After reeling from the intense heat of SCORE's Henderson 250, desert racers returned to the Nevada/California border to do battle once again. Although the Henderson 250 and Primm 300 are held in the same general area, the two share only a dozen of their miles. Primm, Nevada, was first named in 1996 and is perhaps best known for the collection of thrilling, high-speed, looping roller coasters that punctuate the casinos of Primm.
Desert racers, however, prefer to bring their own thrill rides in the form of Trophy Trucks, Protrucks, Class 8 "heavy metal" trucks, and the smaller Class 7 midsize and mini-trucks. They prefer their own style of gambling, betting that their vehicles and teams can outlast the Nevada desert and other competitors alike.
Five 63-mile laps awaited off-road gamblers on the crisp September morning. Rain visited the area a few weeks earlier, offering some relief from intense dust clouds on race day. Yes, the dust would still rise to clog air filters and block visibility, but at minimized levels. The Primm 300 weekend was perfect for desert racing.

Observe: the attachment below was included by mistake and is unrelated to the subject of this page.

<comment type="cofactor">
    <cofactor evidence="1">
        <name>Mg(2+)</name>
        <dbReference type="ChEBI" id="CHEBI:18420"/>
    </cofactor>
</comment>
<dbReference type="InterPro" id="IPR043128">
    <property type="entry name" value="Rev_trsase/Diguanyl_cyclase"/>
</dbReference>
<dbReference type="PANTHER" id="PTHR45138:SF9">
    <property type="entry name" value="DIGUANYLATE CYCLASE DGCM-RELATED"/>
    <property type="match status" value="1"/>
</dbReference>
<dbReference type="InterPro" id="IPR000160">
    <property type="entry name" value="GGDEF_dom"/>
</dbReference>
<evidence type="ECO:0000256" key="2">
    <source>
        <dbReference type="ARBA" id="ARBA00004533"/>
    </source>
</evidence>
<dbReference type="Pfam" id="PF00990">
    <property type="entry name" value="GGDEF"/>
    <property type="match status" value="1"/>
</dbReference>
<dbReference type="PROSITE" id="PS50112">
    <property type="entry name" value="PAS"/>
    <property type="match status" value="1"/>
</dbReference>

The Primm 300 is scheduled late in the season, giving race teams a chance to test their mettle one last time before shoving off for the Baja 1000. A good showing at Primm builds confidence for the 1000.
When the minimized dust finally settled, off-road gamblers Tim and Ed Herbst emerged victorious. They took both the overall win and the Trophy Truck class win. Tim explained their winning combination: "For the second straight race, the combination of our new experimental 39-inch BFGoodrich tires and less weight on the truck has done the job for us. Ed and I are becoming more and more confident in this truck, and Mike Smith preps so incredibly well. This race was the first time in four or five years that we've had a vehicle perform this perfectly."